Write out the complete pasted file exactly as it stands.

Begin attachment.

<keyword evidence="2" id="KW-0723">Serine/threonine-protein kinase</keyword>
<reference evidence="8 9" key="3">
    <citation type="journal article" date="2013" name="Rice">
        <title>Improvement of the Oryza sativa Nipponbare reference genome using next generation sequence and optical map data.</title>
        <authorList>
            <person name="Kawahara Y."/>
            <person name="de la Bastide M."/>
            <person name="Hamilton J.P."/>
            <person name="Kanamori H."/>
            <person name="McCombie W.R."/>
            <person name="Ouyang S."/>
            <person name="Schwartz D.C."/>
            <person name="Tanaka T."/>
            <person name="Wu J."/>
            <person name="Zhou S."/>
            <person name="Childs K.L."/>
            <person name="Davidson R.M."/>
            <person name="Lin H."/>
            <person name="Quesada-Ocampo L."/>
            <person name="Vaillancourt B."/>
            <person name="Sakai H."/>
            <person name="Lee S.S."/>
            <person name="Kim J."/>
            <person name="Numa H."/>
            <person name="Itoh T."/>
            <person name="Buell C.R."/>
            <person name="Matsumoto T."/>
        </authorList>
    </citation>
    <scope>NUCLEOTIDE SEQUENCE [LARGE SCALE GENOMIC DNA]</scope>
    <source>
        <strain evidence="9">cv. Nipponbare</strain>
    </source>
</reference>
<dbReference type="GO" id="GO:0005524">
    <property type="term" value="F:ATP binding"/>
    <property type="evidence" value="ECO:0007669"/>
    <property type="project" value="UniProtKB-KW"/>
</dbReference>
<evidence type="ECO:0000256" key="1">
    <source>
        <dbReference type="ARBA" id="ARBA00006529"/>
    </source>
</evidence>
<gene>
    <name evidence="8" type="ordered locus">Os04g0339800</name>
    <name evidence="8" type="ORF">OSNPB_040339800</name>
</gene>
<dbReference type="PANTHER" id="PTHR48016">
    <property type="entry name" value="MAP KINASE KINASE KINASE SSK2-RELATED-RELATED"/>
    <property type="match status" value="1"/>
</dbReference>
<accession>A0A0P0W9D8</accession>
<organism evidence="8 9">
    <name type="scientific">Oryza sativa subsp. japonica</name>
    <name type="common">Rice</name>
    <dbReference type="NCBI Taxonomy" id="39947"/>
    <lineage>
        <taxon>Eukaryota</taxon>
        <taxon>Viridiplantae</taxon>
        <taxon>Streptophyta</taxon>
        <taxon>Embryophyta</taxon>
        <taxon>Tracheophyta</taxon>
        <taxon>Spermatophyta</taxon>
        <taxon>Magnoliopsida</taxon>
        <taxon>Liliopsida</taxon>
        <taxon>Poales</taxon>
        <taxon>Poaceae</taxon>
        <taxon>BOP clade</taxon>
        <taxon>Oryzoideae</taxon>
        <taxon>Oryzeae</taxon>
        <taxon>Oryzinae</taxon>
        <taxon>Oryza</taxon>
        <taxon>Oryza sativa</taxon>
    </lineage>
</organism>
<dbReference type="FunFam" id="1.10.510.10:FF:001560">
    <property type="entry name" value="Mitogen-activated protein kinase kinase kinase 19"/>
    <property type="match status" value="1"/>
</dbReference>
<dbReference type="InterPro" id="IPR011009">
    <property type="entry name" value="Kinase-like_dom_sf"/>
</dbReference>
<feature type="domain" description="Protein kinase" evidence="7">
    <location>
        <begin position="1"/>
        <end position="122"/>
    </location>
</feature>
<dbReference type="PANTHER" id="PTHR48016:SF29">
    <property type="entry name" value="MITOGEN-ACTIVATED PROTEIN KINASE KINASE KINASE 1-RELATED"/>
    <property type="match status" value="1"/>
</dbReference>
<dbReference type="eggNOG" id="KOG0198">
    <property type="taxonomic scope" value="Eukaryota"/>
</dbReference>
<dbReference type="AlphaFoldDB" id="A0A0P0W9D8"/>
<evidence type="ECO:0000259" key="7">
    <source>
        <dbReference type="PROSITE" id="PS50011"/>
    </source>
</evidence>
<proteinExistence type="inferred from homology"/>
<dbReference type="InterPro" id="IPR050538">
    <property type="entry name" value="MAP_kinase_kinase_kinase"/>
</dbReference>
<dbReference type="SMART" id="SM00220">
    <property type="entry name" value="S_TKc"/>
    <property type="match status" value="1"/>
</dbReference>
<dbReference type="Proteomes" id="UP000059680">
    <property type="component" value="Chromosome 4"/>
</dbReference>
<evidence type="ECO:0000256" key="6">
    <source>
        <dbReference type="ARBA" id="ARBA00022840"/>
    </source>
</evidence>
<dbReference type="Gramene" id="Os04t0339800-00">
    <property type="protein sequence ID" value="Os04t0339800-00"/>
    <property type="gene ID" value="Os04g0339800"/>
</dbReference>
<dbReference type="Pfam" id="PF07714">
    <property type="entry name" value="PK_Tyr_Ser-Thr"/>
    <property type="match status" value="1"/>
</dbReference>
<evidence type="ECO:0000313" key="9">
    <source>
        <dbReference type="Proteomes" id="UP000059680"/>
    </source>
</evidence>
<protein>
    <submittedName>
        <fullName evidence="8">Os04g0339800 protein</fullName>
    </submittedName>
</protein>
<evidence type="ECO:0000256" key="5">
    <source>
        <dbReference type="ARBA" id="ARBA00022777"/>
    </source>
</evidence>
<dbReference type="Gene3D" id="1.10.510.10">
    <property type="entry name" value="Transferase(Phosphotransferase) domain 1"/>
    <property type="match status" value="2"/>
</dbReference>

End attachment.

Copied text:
<keyword evidence="2" id="KW-0723">Serine/threonine-protein kinase</keyword>
<reference evidence="8 9" key="3">
    <citation type="journal article" date="2013" name="Rice">
        <title>Improvement of the Oryza sativa Nipponbare reference genome using next generation sequence and optical map data.</title>
        <authorList>
            <person name="Kawahara Y."/>
            <person name="de la Bastide M."/>
            <person name="Hamilton J.P."/>
            <person name="Kanamori H."/>
            <person name="McCombie W.R."/>
            <person name="Ouyang S."/>
            <person name="Schwartz D.C."/>
            <person name="Tanaka T."/>
            <person name="Wu J."/>
            <person name="Zhou S."/>
            <person name="Childs K.L."/>
            <person name="Davidson R.M."/>
            <person name="Lin H."/>
            <person name="Quesada-Ocampo L."/>
            <person name="Vaillancourt B."/>
            <person name="Sakai H."/>
            <person name="Lee S.S."/>
            <person name="Kim J."/>
            <person name="Numa H."/>
            <person name="Itoh T."/>
            <person name="Buell C.R."/>
            <person name="Matsumoto T."/>
        </authorList>
    </citation>
    <scope>NUCLEOTIDE SEQUENCE [LARGE SCALE GENOMIC DNA]</scope>
    <source>
        <strain evidence="9">cv. Nipponbare</strain>
    </source>
</reference>
<dbReference type="GO" id="GO:0005524">
    <property type="term" value="F:ATP binding"/>
    <property type="evidence" value="ECO:0007669"/>
    <property type="project" value="UniProtKB-KW"/>
</dbReference>
<evidence type="ECO:0000256" key="1">
    <source>
        <dbReference type="ARBA" id="ARBA00006529"/>
    </source>
</evidence>
<gene>
    <name evidence="8" type="ordered locus">Os04g0339800</name>
    <name evidence="8" type="ORF">OSNPB_040339800</name>
</gene>
<dbReference type="PANTHER" id="PTHR48016">
    <property type="entry name" value="MAP KINASE KINASE KINASE SSK2-RELATED-RELATED"/>
    <property type="match status" value="1"/>
</dbReference>
<accession>A0A0P0W9D8</accession>
<organism evidence="8 9">
    <name type="scientific">Oryza sativa subsp. japonica</name>
    <name type="common">Rice</name>
    <dbReference type="NCBI Taxonomy" id="39947"/>
    <lineage>
        <taxon>Eukaryota</taxon>
        <taxon>Viridiplantae</taxon>
        <taxon>Streptophyta</taxon>
        <taxon>Embryophyta</taxon>
        <taxon>Tracheophyta</taxon>
        <taxon>Spermatophyta</taxon>
        <taxon>Magnoliopsida</taxon>
        <taxon>Liliopsida</taxon>
        <taxon>Poales</taxon>
        <taxon>Poaceae</taxon>
        <taxon>BOP clade</taxon>
        <taxon>Oryzoideae</taxon>
        <taxon>Oryzeae</taxon>
        <taxon>Oryzinae</taxon>
        <taxon>Oryza</taxon>
        <taxon>Oryza sativa</taxon>
    </lineage>
</organism>
<dbReference type="FunFam" id="1.10.510.10:FF:001560">
    <property type="entry name" value="Mitogen-activated protein kinase kinase kinase 19"/>
    <property type="match status" value="1"/>
</dbReference>
<dbReference type="InterPro" id="IPR011009">
    <property type="entry name" value="Kinase-like_dom_sf"/>
</dbReference>
<feature type="domain" description="Protein kinase" evidence="7">
    <location>
        <begin position="1"/>
        <end position="122"/>
    </location>
</feature>
<dbReference type="PANTHER" id="PTHR48016:SF29">
    <property type="entry name" value="MITOGEN-ACTIVATED PROTEIN KINASE KINASE KINASE 1-RELATED"/>
    <property type="match status" value="1"/>
</dbReference>
<dbReference type="eggNOG" id="KOG0198">
    <property type="taxonomic scope" value="Eukaryota"/>
</dbReference>
<dbReference type="AlphaFoldDB" id="A0A0P0W9D8"/>
<evidence type="ECO:0000259" key="7">
    <source>
        <dbReference type="PROSITE" id="PS50011"/>
    </source>
</evidence>
<proteinExistence type="inferred from homology"/>
<dbReference type="InterPro" id="IPR050538">
    <property type="entry name" value="MAP_kinase_kinase_kinase"/>
</dbReference>
<dbReference type="SMART" id="SM00220">
    <property type="entry name" value="S_TKc"/>
    <property type="match status" value="1"/>
</dbReference>
<dbReference type="Proteomes" id="UP000059680">
    <property type="component" value="Chromosome 4"/>
</dbReference>
<evidence type="ECO:0000256" key="6">
    <source>
        <dbReference type="ARBA" id="ARBA00022840"/>
    </source>
</evidence>
<dbReference type="Gramene" id="Os04t0339800-00">
    <property type="protein sequence ID" value="Os04t0339800-00"/>
    <property type="gene ID" value="Os04g0339800"/>
</dbReference>
<dbReference type="Pfam" id="PF07714">
    <property type="entry name" value="PK_Tyr_Ser-Thr"/>
    <property type="match status" value="1"/>
</dbReference>
<evidence type="ECO:0000313" key="9">
    <source>
        <dbReference type="Proteomes" id="UP000059680"/>
    </source>
</evidence>
<protein>
    <submittedName>
        <fullName evidence="8">Os04g0339800 protein</fullName>
    </submittedName>
</protein>
<evidence type="ECO:0000256" key="5">
    <source>
        <dbReference type="ARBA" id="ARBA00022777"/>
    </source>
</evidence>
<dbReference type="Gene3D" id="1.10.510.10">
    <property type="entry name" value="Transferase(Phosphotransferase) domain 1"/>
    <property type="match status" value="2"/>
</dbReference>